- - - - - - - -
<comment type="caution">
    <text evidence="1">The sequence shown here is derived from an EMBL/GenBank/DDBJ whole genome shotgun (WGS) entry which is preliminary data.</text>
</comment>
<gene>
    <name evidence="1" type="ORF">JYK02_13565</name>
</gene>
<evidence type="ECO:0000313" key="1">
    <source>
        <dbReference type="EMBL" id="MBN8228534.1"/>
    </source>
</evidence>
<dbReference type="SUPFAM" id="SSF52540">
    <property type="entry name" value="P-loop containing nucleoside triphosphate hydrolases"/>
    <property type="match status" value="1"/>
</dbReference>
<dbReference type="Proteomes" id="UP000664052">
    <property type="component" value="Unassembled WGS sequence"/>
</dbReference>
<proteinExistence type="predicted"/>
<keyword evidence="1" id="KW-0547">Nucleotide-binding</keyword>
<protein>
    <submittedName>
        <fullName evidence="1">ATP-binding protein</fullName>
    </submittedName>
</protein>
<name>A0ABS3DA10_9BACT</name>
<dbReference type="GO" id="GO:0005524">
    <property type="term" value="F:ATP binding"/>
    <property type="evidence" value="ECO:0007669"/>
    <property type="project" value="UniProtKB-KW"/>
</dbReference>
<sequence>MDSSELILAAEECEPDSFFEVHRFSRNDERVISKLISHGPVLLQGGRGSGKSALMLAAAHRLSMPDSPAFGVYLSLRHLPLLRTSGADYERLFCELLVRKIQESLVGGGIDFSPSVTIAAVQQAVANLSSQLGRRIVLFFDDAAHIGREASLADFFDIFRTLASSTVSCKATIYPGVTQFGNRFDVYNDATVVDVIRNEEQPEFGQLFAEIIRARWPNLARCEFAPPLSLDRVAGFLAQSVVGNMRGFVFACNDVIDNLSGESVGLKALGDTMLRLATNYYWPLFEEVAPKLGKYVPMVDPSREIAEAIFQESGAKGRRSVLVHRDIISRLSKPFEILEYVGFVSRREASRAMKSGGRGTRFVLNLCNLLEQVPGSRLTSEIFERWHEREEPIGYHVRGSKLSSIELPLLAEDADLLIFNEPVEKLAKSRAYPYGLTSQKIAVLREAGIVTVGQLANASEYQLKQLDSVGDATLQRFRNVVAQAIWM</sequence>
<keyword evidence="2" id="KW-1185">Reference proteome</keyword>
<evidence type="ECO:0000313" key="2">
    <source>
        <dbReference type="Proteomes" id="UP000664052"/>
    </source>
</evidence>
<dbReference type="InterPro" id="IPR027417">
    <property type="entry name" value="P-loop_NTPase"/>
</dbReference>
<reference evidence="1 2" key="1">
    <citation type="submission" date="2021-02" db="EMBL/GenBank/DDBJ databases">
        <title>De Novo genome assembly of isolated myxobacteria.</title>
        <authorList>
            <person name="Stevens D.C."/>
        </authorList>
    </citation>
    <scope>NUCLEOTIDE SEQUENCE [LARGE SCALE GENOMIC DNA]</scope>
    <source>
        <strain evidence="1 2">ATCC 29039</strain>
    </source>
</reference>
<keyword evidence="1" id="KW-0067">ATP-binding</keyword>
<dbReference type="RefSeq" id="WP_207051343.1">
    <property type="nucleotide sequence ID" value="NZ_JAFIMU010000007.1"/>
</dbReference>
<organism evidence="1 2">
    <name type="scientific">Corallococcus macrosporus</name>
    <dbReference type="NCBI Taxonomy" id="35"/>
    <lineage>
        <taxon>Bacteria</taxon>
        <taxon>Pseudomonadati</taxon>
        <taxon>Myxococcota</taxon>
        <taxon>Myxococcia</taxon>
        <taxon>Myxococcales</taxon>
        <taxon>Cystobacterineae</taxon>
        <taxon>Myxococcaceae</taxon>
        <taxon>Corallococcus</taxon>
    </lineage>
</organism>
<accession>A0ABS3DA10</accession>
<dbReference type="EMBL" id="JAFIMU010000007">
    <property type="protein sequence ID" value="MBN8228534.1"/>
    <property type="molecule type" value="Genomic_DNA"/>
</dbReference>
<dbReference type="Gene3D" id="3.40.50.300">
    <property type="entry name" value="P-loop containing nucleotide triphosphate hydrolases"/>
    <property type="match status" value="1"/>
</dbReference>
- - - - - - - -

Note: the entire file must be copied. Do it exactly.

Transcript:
<comment type="caution">
    <text evidence="1">The sequence shown here is derived from an EMBL/GenBank/DDBJ whole genome shotgun (WGS) entry which is preliminary data.</text>
</comment>
<gene>
    <name evidence="1" type="ORF">JYK02_13565</name>
</gene>
<evidence type="ECO:0000313" key="1">
    <source>
        <dbReference type="EMBL" id="MBN8228534.1"/>
    </source>
</evidence>
<dbReference type="SUPFAM" id="SSF52540">
    <property type="entry name" value="P-loop containing nucleoside triphosphate hydrolases"/>
    <property type="match status" value="1"/>
</dbReference>
<dbReference type="Proteomes" id="UP000664052">
    <property type="component" value="Unassembled WGS sequence"/>
</dbReference>
<proteinExistence type="predicted"/>
<keyword evidence="1" id="KW-0547">Nucleotide-binding</keyword>
<protein>
    <submittedName>
        <fullName evidence="1">ATP-binding protein</fullName>
    </submittedName>
</protein>
<name>A0ABS3DA10_9BACT</name>
<dbReference type="GO" id="GO:0005524">
    <property type="term" value="F:ATP binding"/>
    <property type="evidence" value="ECO:0007669"/>
    <property type="project" value="UniProtKB-KW"/>
</dbReference>
<sequence>MDSSELILAAEECEPDSFFEVHRFSRNDERVISKLISHGPVLLQGGRGSGKSALMLAAAHRLSMPDSPAFGVYLSLRHLPLLRTSGADYERLFCELLVRKIQESLVGGGIDFSPSVTIAAVQQAVANLSSQLGRRIVLFFDDAAHIGREASLADFFDIFRTLASSTVSCKATIYPGVTQFGNRFDVYNDATVVDVIRNEEQPEFGQLFAEIIRARWPNLARCEFAPPLSLDRVAGFLAQSVVGNMRGFVFACNDVIDNLSGESVGLKALGDTMLRLATNYYWPLFEEVAPKLGKYVPMVDPSREIAEAIFQESGAKGRRSVLVHRDIISRLSKPFEILEYVGFVSRREASRAMKSGGRGTRFVLNLCNLLEQVPGSRLTSEIFERWHEREEPIGYHVRGSKLSSIELPLLAEDADLLIFNEPVEKLAKSRAYPYGLTSQKIAVLREAGIVTVGQLANASEYQLKQLDSVGDATLQRFRNVVAQAIWM</sequence>
<keyword evidence="2" id="KW-1185">Reference proteome</keyword>
<evidence type="ECO:0000313" key="2">
    <source>
        <dbReference type="Proteomes" id="UP000664052"/>
    </source>
</evidence>
<dbReference type="InterPro" id="IPR027417">
    <property type="entry name" value="P-loop_NTPase"/>
</dbReference>
<reference evidence="1 2" key="1">
    <citation type="submission" date="2021-02" db="EMBL/GenBank/DDBJ databases">
        <title>De Novo genome assembly of isolated myxobacteria.</title>
        <authorList>
            <person name="Stevens D.C."/>
        </authorList>
    </citation>
    <scope>NUCLEOTIDE SEQUENCE [LARGE SCALE GENOMIC DNA]</scope>
    <source>
        <strain evidence="1 2">ATCC 29039</strain>
    </source>
</reference>
<keyword evidence="1" id="KW-0067">ATP-binding</keyword>
<dbReference type="RefSeq" id="WP_207051343.1">
    <property type="nucleotide sequence ID" value="NZ_JAFIMU010000007.1"/>
</dbReference>
<organism evidence="1 2">
    <name type="scientific">Corallococcus macrosporus</name>
    <dbReference type="NCBI Taxonomy" id="35"/>
    <lineage>
        <taxon>Bacteria</taxon>
        <taxon>Pseudomonadati</taxon>
        <taxon>Myxococcota</taxon>
        <taxon>Myxococcia</taxon>
        <taxon>Myxococcales</taxon>
        <taxon>Cystobacterineae</taxon>
        <taxon>Myxococcaceae</taxon>
        <taxon>Corallococcus</taxon>
    </lineage>
</organism>
<accession>A0ABS3DA10</accession>
<dbReference type="EMBL" id="JAFIMU010000007">
    <property type="protein sequence ID" value="MBN8228534.1"/>
    <property type="molecule type" value="Genomic_DNA"/>
</dbReference>
<dbReference type="Gene3D" id="3.40.50.300">
    <property type="entry name" value="P-loop containing nucleotide triphosphate hydrolases"/>
    <property type="match status" value="1"/>
</dbReference>